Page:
There’s one big problem with antivirus buying guides on the internet: they always steer you towards one antivirus product in particular.
That’s annoying. Sometimes, websites get paid to advertise a certain software program. In other cases, the website is just trying to trick you into downloading malware.
Today, I’m not going to mention any antivirus programs. Instead, I’m simply going to tell you how to separate good antivirus software from bad antivirus software and make a smart choice about your next software purchase.
What kind of computer do you have? Do you need antivirus coverage for multiple computers? Do you need it on your tablet or phone? Narrow down your list of antivirus software programs by identifying your requirements.
Ideally, you’ll be left with a list between 3 to 10 antivirus programs. That’s fine. Move onto the next step.
What do you spend your time doing on your computer? Do you play PC games? Do you browse the internet? Do you work? Do you do a little bit of everything?
Antivirus programs often cater to different groups of users. Some programs offer 24/7 online scanning, for example, and will monitor every link you click on online. You might need this if you’re browsing the internet a lot – especially if you frequently visit shady websites.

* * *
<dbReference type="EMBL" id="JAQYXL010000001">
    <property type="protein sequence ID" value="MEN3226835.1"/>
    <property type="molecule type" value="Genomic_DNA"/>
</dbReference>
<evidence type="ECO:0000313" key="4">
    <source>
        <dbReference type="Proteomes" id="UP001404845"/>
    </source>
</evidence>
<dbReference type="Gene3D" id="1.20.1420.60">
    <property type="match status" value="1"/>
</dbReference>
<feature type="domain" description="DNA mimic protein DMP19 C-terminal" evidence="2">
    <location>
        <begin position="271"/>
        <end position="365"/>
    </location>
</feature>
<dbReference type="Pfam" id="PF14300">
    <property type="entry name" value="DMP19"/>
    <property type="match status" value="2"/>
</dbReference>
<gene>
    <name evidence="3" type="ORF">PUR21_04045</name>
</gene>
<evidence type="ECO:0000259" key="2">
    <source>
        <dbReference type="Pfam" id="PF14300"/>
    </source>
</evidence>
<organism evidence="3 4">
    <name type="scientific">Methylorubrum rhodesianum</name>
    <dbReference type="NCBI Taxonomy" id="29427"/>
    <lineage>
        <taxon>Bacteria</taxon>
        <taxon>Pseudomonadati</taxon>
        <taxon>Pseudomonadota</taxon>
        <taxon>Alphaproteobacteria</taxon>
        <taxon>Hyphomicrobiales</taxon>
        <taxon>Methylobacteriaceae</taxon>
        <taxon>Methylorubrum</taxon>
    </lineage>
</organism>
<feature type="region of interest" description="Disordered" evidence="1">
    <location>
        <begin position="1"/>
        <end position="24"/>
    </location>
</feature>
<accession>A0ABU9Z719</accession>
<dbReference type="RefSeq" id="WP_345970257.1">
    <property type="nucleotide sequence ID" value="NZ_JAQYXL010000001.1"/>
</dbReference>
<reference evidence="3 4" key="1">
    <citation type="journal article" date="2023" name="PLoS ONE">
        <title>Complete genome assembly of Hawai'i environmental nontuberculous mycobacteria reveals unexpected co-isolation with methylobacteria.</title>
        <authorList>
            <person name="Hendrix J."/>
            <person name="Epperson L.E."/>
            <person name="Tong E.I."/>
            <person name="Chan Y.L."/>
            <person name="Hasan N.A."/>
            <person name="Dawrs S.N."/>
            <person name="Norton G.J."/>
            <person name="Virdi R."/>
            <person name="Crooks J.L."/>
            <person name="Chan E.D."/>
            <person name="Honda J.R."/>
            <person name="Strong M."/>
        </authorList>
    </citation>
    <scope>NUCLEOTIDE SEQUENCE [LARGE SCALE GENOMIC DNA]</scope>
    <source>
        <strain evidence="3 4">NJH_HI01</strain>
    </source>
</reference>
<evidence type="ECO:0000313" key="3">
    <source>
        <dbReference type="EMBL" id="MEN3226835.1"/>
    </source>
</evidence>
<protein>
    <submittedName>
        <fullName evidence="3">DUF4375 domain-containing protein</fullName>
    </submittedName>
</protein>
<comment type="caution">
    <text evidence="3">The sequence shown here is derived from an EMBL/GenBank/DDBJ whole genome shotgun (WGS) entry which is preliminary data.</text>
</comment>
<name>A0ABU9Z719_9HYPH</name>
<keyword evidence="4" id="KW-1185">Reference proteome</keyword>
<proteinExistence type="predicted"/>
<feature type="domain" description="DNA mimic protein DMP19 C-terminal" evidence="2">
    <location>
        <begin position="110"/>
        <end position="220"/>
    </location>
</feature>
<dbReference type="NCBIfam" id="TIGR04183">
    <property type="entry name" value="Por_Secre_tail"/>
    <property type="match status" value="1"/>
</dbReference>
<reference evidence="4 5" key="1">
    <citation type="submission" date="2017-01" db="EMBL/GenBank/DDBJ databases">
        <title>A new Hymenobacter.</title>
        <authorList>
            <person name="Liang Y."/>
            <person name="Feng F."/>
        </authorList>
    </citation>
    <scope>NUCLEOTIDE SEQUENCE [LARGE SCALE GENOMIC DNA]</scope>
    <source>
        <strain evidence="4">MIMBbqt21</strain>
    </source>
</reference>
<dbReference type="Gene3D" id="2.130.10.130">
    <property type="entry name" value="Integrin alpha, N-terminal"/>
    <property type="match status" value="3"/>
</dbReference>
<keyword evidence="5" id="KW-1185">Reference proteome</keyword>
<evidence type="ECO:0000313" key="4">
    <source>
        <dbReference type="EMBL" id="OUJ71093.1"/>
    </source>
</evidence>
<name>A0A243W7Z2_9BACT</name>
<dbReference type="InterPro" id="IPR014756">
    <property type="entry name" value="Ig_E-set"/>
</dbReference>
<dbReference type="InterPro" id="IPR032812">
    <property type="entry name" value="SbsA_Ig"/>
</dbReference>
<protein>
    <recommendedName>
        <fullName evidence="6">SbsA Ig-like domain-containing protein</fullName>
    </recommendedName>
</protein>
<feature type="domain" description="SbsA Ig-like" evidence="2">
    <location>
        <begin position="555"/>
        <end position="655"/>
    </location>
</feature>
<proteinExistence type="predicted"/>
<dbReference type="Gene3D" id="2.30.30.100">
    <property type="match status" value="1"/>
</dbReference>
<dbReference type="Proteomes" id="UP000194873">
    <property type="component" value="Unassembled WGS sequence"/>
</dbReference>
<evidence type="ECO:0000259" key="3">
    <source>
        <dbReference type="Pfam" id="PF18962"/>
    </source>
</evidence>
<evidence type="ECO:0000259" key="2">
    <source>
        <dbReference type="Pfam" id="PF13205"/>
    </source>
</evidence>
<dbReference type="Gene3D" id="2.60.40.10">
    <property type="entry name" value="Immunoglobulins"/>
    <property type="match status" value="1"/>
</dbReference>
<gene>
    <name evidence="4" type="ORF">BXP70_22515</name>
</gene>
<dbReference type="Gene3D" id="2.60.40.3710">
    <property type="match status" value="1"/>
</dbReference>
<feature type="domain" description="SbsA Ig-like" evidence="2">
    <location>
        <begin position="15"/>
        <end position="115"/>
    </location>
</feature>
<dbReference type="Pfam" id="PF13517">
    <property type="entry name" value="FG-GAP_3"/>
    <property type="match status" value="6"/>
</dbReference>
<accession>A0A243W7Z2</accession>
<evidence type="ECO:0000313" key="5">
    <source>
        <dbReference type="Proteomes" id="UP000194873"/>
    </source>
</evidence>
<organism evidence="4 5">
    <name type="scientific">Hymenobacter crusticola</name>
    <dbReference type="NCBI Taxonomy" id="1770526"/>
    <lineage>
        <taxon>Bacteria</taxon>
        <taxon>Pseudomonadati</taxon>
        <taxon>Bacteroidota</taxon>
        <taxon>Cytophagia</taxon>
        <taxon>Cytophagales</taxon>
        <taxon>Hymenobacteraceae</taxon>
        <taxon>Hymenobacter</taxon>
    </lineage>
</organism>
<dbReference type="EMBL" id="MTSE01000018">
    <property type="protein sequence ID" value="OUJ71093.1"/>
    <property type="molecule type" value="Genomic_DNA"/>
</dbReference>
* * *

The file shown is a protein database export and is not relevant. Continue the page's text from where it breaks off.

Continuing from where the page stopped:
If you spend a lot of time gaming, on the other hand, then you might want an antivirus software with “gaming mode” – yes, they do exist. In gaming mode, antivirus software uses fewer resources and doesn’t annoy you with notifications.
At this point, some antivirus buyer’s guides will tell you to “read reviews online.” Instead of reading one person’s subjective opinion about a certain antivirus product, do this: check for certification and testing. There are a handful of organizations which currently certify and test antivirus products. Those organizations include:
A good antivirus software will be tested by most of these agencies. Look on the antivirus packaging or on the antivirus software’s official website.
Ignore all of the extra features for a second and look solely at detection ratings. An antivirus software is useless if it can’t reliably detect malware or viruses. Look for detection scores and protective ratings from all the certification agencies listed above.
The ratings will differ and the highest ranked software on one might not be the highest ranked on another. However, try to pick a software that’s in the top 3 or 5 on all of the certification agencies listed.
If you’ve come this far, then any antivirus software you pick is going to do a good job of protecting your PC. At this point, you’ll want to narrow down your options based on minor features.
Here are some of the smaller features today’s antivirus software might have:
-Compressed file scanner
-Social media scanner (which scans for malicious links on Facebook, Twitter, Instagram, etc.)
-Automatic virus updates
Ultimately, by carefully weighing all of these features, you can find a good antivirus software which works for your needs.